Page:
Monday, September 25, 2023

Philadelphia Sheriff's Department Misplaces 185 Firearms, 76 of Which Were Service Weapons

Over 185 firearms, inclusive of 76 service weapons, have been reported missing by the Philadelphia Sheriff’s Department, reveals a report from the Philadelphia Controller’s Office. The results, emerging from a three-year probe, originally identified 101 missing service firearms.

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Philadelphia, known for its stringent anti-gun stance within Pennsylvania, has city leaders who frequently enact anti-gun regulations and have pursued legal actions against firearm part manufacturers like Polymer80 and JSD Supply. The disappearance of such a significant number of firearms in such a city has therefore sparked numerous questions.

Breaking down the missing service weapons, 71 were identified as handguns and five as shotguns. Despite these numbers, the Sheriff’s Office insists that apart from 20 items, all service weapons were disposed of correctly.

However, the Controller’s Office, following an extensive subsequent investigation, could find no concrete evidence or documentation to verify this claim, leaving the status of most guns still categorized as missing. The Sheriff’s Department maintains that several firearms were handed over to retired officers and ex-staff members, including former Sheriff John Green. The department has failed to provide any evidence of formal firearm transfers or mandatory background checks through a federal firearms licensee (FFL) or National Instant Criminal Background Check System (NICS).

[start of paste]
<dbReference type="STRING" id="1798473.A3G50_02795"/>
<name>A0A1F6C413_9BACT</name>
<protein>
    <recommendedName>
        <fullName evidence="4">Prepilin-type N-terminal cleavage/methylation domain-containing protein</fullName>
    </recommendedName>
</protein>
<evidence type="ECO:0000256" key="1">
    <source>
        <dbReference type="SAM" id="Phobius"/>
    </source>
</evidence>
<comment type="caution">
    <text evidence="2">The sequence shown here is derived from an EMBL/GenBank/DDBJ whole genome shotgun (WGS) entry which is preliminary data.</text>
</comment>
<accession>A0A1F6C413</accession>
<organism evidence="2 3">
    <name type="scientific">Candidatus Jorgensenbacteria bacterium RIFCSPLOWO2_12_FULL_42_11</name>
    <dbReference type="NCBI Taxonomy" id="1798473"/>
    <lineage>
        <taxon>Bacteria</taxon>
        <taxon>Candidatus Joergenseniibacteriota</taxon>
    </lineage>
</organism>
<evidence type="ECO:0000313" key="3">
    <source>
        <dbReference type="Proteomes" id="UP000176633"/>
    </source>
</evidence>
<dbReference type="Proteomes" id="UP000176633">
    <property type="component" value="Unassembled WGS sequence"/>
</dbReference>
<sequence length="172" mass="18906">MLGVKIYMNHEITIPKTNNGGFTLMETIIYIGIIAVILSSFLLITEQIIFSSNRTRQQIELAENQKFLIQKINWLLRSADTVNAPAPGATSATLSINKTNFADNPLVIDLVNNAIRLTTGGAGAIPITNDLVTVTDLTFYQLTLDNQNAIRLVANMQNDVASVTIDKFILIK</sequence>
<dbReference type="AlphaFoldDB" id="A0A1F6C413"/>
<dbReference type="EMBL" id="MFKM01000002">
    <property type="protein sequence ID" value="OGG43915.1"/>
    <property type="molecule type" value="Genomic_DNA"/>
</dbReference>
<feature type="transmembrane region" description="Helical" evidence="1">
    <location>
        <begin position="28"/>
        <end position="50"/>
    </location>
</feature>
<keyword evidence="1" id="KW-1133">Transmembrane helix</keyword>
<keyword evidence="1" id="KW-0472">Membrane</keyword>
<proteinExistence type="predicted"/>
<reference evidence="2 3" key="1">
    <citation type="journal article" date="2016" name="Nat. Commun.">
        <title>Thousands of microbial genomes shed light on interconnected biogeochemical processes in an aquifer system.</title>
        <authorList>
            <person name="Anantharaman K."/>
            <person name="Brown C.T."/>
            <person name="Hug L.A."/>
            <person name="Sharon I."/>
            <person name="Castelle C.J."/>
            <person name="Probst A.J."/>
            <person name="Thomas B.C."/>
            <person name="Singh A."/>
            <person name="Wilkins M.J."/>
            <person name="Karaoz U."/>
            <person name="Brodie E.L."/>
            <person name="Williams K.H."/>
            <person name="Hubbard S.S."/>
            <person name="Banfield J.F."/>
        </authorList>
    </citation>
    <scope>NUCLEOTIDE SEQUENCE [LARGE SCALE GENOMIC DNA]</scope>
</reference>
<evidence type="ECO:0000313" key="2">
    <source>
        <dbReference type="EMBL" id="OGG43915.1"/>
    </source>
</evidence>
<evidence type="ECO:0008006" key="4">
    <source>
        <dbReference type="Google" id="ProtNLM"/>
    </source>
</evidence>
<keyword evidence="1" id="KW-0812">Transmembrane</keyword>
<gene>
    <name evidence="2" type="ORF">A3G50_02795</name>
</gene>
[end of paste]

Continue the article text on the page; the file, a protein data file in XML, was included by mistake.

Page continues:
The Controller’s Office has made explicit demands for the return of all firearms received from the Department or proof of their disposal. Any failure or refusal to comply should lead to the inclusion of the involved employees in the National Crime Information Center (NCIC) as missing.

The rest of the unaccounted firearms are part of the Protection From Abuse (PFA) inventory—firearms seized from individuals with restraining orders against them. The status or whereabouts of these weapons remain unaddressed and unexplained by the Sheriff’s Department.

Sheriff Rochelle Bilal contends that the findings of the Controller’s Office are misrepresented. She attributes the missing duty firearms to discrepancies in “recordkeeping,” criticizing the Controller’s Office for their extended interval between audits, the last of which occurred a decade ago. Bilal argued that regular audits in the past could have prevented such discrepancies and presumptions of missing firearms. The Sheriff’s Department directed inquiries regarding the lost firearms to a recent press conference, maintaining that the alleged inconsistencies are due to past recordkeeping issues.

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